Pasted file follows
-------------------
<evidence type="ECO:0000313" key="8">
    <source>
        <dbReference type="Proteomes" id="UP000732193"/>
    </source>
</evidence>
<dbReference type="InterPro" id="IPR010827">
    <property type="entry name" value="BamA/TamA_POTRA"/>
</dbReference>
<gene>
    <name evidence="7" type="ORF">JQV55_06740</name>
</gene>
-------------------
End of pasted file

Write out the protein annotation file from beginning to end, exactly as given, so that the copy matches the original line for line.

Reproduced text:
<evidence type="ECO:0000313" key="8">
    <source>
        <dbReference type="Proteomes" id="UP000732193"/>
    </source>
</evidence>
<dbReference type="InterPro" id="IPR010827">
    <property type="entry name" value="BamA/TamA_POTRA"/>
</dbReference>
<gene>
    <name evidence="7" type="ORF">JQV55_06740</name>
</gene>